For this performance, where we took a children’s book and “dramatized it,” my role in the development process was mainly giving new ideas and engaging within the performance. I took on the part of Knight 2 in this story, a frightened knight who is scared of the “dragon” that is only in their heads. Through looking at the feedback the audience gave, the response was relatively positive. The children were fully engaged with our dramatic reading performance and gave some reactions to the show. During the show, I felt some tension between the kindergarten kids since we had such a big age difference. They might’ve been overwhelmed by the fact that there were high schoolers in their library. I could also tell that the kids weren’t entirely comfortable meeting many strangers coming in at once, but they still enjoyed the show as they were engaged. Children at this age cannot express their engagement as well as adults who will respond reactively. We could tell that they were interested in our performance even though they didn’t give us as much response. Their eyes were focused entirely throughout the show. As a performer in this piece, I felt confident with our performance to the ES kids. Another stressful area about this project was that it was designed to perform in an unfamiliar environment. The stage we performed on wasn’t conventional; it had stairs attached to it, uneven stairs, other holes on the floor and walls. We also only got 15 minutes to be in that area to practice our scene, so we weren’t familiar with it. To solve that problem, we took out our phones, uploaded them onto an iPad, and talked as a team where each person would be standing on stage. That gave us a clearer image of what it was going to be like on stage. This gave me experience in being able to adapt quickly to newer environments. Another experience that has been gained was being able to express each and every line with enunciation and projection on stage, also including body language and facial expressions. This is especially important when you are performing to a younger audience.

To keep their attention, the entire performance has to be engaging through your words and actions. Since we didn’t have many lines because it was a children’s book, each line had to be expressed with great emotion. For example, “Well, the kind forewarned. Their tails stab the dark like thorns”. When I was delivering this line, I had eye contact with the audience like I was telling something serious, bent down my body, and rose the sword to emphasize the scariness of the “dragon.” I especially enunciated on “t” “d” “k” and “the” in this sentence so the kids can hear what I am saying, even if they don’t understand the words, they can sense the emotion. After the entire show, I heard many people talking about their points of view on the performance. Not everyone was in the same group for this activity, so it was pretty interesting to listen to some groups being more positive and some not so much about their performance. In my perspective, I loved everyone’s performance, and I was actively listening to everyone’s show.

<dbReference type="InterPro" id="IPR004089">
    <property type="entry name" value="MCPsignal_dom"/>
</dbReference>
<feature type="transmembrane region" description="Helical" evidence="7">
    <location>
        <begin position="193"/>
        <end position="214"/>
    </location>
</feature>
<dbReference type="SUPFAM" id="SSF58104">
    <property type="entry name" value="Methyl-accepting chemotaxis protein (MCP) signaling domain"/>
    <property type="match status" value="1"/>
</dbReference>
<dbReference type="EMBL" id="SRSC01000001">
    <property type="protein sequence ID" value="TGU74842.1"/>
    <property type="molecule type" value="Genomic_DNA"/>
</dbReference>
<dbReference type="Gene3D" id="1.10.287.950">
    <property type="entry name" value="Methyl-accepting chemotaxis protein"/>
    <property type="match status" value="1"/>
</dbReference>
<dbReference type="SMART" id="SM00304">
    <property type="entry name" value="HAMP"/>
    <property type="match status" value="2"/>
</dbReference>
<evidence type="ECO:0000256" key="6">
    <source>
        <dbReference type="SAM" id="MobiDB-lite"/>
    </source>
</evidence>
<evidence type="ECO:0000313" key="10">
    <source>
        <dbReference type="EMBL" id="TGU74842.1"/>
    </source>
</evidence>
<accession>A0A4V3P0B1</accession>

I observed some kids’ responses to their performances, and I could tell they loved everyone’s show. Some leading topics that we talked about during the discussion were audience, senses, and practice. The main reason for the audience was that we expected them to be much more enthusiastic with responses about the performance but what we didn’t know was that because they were so young, they may have been a bit shy to express their engagement. That made most of us self-conscious about our performance even though they were constantly engaged expressed by their language. Reflection on our performance, we thought about including senses other than sight into our routine. We had drums used for marching and other sound effects. That could’ve been a reason for some excitement in the audience. What most of us did not know about this performance was that it was designed to be done in a short amount of time in an unfamiliar environment which made more practice harder for us. Some groups were even missing some people who made practice even harder for them. 

  • Planning (Planning each practice before you come to practice. This may be talking with your ensemble and )
  • Practice Practice Practice! (If you don’t think you have enough time during class, practice on your own time! Practicing more before a performance can always make yourself more confident before going onstage!)
  • Reflect (Reflecting after each performance as a group and by yourself is the primary way for more successful performances in the future!)